MAKE A MASK!
... BECAUSE PLAN 'A' ISN'T ALWAYS AN OPTION TO US
Homemade cloth masks aren't ideal, but given the present shortages of medical-grade protective gear in the midst of a pandemic, they may be the best and only option for some of us. And if there is something we have learn't in Zimbabwe it is that we continuously have to have plan B, C, D and so on, so here we go with plan B.
In the past, infectious disease experts questioned the value of homemade cloth masks as a defense against viruses like the flu. But now those same experts are urging medical professionals who only have access to limited protective equipment to use homemade cloth masks if they have absolutely no other option. The Centers for Disease Control and Prevention (CDC) now recommends that health care providers with absolutely no other option use a bandana or scarf when treating patients with COVID-19, the disease caused by the new coronavirus. However,this should ideally be paired with a face shield, and even then, the impact on disease reduction is unknown.
It is important to stress, however, that the wearing of face masks will only offer limited protection and should not be considered sufficient protection. Additional preventative measures need to be adopted. These are detailed below:
1) Avoid close contact with people who appear unwell and who have fever and cough.
2) Cover your nose and mouth when coughing or sneezing, using a tissue when possible and disposing of it promptly.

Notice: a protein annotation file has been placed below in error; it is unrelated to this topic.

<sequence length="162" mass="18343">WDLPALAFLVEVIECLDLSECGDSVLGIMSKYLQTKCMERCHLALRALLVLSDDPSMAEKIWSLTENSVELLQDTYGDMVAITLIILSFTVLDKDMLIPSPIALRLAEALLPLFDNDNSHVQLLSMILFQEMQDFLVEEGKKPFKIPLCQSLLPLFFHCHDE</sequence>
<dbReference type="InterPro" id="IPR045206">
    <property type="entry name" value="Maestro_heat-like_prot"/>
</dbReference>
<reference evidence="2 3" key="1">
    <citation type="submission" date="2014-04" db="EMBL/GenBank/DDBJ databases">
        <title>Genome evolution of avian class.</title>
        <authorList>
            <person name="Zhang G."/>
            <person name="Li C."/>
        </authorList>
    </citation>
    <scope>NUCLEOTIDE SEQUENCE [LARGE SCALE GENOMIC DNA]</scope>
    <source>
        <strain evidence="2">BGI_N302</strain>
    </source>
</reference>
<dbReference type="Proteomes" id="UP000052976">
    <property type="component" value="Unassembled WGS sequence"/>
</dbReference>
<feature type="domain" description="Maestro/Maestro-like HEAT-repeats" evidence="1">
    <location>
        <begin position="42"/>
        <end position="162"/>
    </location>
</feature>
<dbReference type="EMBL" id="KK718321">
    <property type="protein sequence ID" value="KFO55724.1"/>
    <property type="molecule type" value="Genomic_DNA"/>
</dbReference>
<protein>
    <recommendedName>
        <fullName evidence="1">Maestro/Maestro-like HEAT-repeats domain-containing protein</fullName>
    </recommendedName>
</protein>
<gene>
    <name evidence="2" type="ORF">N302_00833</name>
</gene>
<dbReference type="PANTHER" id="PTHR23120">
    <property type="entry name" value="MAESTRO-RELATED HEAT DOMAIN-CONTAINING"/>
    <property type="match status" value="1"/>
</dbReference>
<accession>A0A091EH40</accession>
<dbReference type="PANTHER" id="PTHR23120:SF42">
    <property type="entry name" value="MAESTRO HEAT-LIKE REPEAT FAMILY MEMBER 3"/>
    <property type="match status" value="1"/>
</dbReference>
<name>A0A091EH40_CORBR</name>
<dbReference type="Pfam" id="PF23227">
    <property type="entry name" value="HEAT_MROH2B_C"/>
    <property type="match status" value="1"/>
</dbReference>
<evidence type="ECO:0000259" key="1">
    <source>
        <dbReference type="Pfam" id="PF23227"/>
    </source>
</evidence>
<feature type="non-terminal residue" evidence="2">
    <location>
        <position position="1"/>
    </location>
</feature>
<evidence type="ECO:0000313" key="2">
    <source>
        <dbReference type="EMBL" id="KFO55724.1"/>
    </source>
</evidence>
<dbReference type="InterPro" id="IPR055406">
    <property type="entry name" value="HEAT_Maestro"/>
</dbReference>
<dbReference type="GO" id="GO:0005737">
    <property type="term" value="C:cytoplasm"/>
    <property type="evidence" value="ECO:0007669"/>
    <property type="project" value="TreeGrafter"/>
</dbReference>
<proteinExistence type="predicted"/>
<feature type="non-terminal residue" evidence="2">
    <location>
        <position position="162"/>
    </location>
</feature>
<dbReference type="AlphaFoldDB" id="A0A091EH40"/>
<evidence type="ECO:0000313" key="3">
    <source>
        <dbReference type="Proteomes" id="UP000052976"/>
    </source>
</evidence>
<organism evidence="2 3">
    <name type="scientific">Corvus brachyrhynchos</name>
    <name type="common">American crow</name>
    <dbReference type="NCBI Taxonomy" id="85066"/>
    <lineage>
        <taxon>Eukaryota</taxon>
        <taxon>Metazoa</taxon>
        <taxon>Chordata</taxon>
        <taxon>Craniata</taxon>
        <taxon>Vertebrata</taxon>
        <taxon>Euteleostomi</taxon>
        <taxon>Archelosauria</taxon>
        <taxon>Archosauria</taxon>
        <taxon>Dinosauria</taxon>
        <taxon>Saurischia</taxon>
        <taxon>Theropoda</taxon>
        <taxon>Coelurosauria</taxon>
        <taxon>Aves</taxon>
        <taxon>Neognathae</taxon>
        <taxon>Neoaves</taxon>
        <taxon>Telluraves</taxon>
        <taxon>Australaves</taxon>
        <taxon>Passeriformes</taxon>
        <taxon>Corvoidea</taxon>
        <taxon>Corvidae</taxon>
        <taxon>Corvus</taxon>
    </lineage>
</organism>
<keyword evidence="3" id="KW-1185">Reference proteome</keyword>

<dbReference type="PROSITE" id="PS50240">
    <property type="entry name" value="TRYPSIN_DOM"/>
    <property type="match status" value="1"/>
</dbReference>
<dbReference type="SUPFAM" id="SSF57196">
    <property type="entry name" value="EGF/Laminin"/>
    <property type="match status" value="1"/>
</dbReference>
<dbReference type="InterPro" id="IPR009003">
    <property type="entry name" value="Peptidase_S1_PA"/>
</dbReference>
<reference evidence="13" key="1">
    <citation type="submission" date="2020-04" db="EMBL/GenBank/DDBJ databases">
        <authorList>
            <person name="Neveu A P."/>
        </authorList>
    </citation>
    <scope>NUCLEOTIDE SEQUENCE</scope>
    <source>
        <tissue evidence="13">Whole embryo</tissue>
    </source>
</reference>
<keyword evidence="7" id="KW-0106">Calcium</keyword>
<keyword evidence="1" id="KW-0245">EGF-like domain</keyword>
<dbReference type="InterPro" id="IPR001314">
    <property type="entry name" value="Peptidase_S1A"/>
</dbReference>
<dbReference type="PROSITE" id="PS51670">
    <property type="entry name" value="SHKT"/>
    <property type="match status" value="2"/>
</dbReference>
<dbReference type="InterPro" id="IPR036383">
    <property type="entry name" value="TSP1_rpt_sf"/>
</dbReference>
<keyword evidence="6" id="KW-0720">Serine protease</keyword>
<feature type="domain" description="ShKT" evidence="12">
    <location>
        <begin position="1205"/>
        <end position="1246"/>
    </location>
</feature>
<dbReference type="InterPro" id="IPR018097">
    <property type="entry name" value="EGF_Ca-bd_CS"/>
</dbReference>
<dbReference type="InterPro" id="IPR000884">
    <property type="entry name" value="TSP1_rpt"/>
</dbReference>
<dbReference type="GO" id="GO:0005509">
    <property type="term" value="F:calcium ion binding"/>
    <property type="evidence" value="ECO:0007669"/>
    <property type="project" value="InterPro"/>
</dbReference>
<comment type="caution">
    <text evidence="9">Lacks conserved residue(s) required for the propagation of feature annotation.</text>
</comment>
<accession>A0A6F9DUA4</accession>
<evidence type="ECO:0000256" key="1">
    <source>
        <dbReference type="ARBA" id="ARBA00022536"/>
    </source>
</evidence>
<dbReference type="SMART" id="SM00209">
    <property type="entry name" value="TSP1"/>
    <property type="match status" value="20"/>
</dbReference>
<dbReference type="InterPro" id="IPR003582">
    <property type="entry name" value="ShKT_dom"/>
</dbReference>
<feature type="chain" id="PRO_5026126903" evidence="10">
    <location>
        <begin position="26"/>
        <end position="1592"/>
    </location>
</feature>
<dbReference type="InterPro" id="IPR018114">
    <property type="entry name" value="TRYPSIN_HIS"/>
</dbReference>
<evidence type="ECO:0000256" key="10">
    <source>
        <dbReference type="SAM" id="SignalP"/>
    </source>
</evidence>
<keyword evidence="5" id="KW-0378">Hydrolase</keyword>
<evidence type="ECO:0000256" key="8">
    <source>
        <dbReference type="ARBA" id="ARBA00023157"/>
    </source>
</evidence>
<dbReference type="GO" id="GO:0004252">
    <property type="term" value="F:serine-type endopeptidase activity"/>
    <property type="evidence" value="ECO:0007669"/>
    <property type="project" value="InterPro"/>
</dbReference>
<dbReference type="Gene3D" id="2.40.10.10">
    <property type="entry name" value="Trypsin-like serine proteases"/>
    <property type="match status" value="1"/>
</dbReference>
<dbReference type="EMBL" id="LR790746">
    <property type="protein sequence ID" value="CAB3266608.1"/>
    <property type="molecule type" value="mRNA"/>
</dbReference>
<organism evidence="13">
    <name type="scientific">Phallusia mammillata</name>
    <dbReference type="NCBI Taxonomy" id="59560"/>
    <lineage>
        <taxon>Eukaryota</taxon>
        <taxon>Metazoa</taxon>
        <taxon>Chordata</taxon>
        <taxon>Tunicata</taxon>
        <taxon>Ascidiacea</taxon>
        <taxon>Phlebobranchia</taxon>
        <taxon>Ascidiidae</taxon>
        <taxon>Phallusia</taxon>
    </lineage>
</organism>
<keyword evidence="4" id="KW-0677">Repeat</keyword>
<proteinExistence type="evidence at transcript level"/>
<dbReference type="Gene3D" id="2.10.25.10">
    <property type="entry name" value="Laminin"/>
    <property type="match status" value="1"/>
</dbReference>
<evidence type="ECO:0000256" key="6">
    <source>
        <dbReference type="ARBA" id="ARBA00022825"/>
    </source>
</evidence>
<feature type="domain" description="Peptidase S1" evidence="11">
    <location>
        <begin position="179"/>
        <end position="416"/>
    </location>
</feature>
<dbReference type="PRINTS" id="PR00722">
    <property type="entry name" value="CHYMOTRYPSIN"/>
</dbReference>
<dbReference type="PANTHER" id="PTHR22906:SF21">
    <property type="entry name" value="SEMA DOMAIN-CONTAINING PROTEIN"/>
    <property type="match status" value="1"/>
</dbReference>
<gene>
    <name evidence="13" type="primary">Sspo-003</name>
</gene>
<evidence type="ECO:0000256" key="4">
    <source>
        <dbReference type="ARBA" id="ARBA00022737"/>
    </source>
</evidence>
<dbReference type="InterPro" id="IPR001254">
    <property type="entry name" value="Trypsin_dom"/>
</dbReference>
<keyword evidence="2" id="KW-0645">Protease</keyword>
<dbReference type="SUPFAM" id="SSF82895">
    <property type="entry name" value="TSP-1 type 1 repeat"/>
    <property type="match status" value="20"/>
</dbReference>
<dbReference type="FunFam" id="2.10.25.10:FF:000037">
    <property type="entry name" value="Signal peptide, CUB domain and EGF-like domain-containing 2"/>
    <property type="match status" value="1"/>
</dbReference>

3) It is also important to wash your hands frequently with soap and water to reduce the spread of the virus from your hands to face or to other people and cleaning hard surfaces like door handles frequently using a normal cleaning product.
4) If caring for someone with a flu-like illness, a mask may be worn to cover the nose and mouth to reduce the risk of transmission.
IMPORTANT: Remember to always wear your face mask in the same orientation, i.e., you should always have the same side facing outward (the contaminated side). Different colours used should help with this. Face masks should be machine-washed frequently to eliminate any residual flu particles, which may be contaminating the outside of the mask. Remove your mask by taking the straps from the back of your head and pull forward — do not touch the material part of the mask. If you do, please remember to wash your hands with soap and water before and after you touch your mask.